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Motorsport Racing In The Land Down Under

DJR Team Penske’s Fabian Coulthard in the Virgin Australia Supercars series. [courtesy Shell V-Power Racing Team @DJRTeamPenske]

Turk’s Tracks
A Few Loose Lug Nuts from Pit Row

by Gene Turk

As I am writing this column, it is now late-December and there is a fresh blanket of snow on the ground, and the temperature is in the single digits with a wind chill of -2. Kinda a bummer! Thus, our racing season as all but come to a screeching halt. But, it is now summer time in Australia and racing is going on in the land down under. So, I decided to do some research to find out if Australian racing is like racing in the U.S.A., or what the differences might be. What I found was some good news, and then some not so good news.

To start, motor sport racing is very popular in Australia with a rich history that dates back to the 1920’s. The oldest race is the Alpine Rally that dates back to 1921. Then closely behind that is the Australian Grand Prix that was first run in 1928.These races are very popular with the Grand Prix being attended by 300,000 spectators. This attendance is right up there to our Indy 500.

The most watched races are the Super cars or V-8 Super cars (supercars.com/). These events take place in all states and the Northern Territory. The average attendance is over 100,000 with the Clipsal 500 having 250,000 fans at the race. What I really found interesting is that these events are broadcast to 137 countries. Boy, that has to be one tall radio tower! These race cars are based on 4 door Saloon cars with a 5 liter, normally aspirated V-8 (Remember the Ford 289/302 engines). These are road going cars that are basically bought of the show room floor, had the sheet metal modified along with a upgrade to the suspension. Popular cars are the Ford Falcon, Holden Commodores, Nissan Altima, M-B E63 and Volvo S60. Somehow I picture Mel Gibson in Mad Max tearing through the country side in a modified Holden.

Another interesting fact is that Australia is a host nation to many International events. Some examples are: FIA Formula One World Championship, Rally Australia, FIA World Rally Championship’ Moto GP Australian Motorcycle Grand Prix, Champ Car, and World Super Bike Championship. I did find another race that was interesting. It is the Australian Safari Off Road Motorsport. It takes place in August (their winter) and covers 5500 kilometers, mostly through the Outback. It is sort of like our Baja 1000, but is only open to cars and cycles, no trucks.

One of the pleasant surprises that I found is that the “shrimp -on-the -barbie” fan is much like the American race fan in that they both like to do in the dirt. World Series Sprint Cars are the riches and best known series in Australia. This series is based on our World of Outlaw (WoO) sprint car series and is open to any and all drivers from around the world. This series is only 12 rounds and runs from December to February. American drivers take part in this series and here are just a few drivers that you may have heard of: Steve Kinser, Kasey Kahne, Kyle Larson. Donny Schatz, Brad Sweet, and Jason Johnson. As a side note, Tony Stewart was racing in New Zealand in his #14 sprint car at the time of this writing, so he just might zip over to race yet this year in Australia.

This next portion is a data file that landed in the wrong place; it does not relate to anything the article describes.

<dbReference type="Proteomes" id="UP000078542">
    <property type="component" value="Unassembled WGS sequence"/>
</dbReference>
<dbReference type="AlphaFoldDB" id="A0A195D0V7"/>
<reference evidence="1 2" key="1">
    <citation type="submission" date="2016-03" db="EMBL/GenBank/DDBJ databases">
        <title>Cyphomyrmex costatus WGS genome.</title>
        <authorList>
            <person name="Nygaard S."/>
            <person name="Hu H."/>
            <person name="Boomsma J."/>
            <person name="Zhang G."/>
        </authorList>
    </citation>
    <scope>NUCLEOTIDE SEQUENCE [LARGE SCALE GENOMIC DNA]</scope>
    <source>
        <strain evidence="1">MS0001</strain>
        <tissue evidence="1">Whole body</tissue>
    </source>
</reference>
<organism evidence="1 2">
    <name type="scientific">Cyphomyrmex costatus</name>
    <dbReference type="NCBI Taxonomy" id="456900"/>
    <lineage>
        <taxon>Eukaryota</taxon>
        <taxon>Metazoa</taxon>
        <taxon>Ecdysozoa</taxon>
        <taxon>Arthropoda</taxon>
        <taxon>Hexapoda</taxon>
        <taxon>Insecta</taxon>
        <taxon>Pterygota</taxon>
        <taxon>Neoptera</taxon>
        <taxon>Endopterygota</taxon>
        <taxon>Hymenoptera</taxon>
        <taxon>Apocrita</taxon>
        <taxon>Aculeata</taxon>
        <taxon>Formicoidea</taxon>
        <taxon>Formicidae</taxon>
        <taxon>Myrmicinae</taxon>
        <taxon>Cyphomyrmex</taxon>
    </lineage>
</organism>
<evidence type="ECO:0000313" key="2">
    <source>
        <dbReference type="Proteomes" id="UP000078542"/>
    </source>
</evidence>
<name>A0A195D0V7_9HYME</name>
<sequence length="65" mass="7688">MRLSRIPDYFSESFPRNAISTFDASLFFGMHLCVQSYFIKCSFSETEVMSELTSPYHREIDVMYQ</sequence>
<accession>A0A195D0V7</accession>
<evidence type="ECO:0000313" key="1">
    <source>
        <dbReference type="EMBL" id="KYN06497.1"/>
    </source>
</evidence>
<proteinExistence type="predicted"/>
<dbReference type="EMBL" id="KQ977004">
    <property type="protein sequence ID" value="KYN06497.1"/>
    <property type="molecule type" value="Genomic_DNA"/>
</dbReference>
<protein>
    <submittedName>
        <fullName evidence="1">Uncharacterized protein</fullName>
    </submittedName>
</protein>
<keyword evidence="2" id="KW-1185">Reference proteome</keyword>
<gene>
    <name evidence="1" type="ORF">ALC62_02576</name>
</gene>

There is another Sprint car series in Australia. It is the Lucas Oil Australian Sprint Car Championship. It is for Australian drivers only and has a single championship meeting in late January or early February.

Now for some not so good news. It seems that racing in Australia is very expensive. The article I read made a point that there are fewer competitors compared to other sports. This may have something to do with a rather short racing season as noted in only 12 rounds of the sprint car series. Then there some other facts about Australia that have an effect on its racing future. Australia has a population of just under 24 million. But most of the population lives in five major cities along the South East coast. 88% of the population lives in an urban area with vast areas of the land being sparsely populated or not populated at all. The end results are that there aren’t that many race tracks. My research found only about 80 active race tracks, and that number included drag strips and hill climb tracks. I also found 28 closed/inactive race tracks. But in spite of it all, Australia has a very active and avid racing fan base that should only continue to get stronger.

In closing, who is the most successful Australian driver? That would have to be Jack Brabham in Formula One. Merry Christmas and a Happy New Year to all. Here’s looking forward to a great year of exciting racing in 2018!

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Gene Turk was born with racing in his blood. At age 8 he started racing Quarter Midgets as member of the Great Milwaukee Quarter Midget club. For five years he raced the #7 car that his father built. He then graduated from the Milwaukee School of Engineering (MSOE) with a degree in Industrial Engineering and Internal Combustion Engineering.

While in college he obtained his Private Pilot’s License.

Along the way he has attended numerous Indy car and stock car races at the Milwaukee Mile during the 60s, 70sand 80s along with area Midget car races. He would also frequently fly to the Brickyard to watch the Indy 500 time trials in the 60s and 70s and more recently attended the 2014 Indy 500.

He has also attended numerous sports car and NASCAR races at Elkhart Lake Road America. Finally, Gene has owned many classic cars including his present 1990 Corvette and is a self-described “Gear Head.”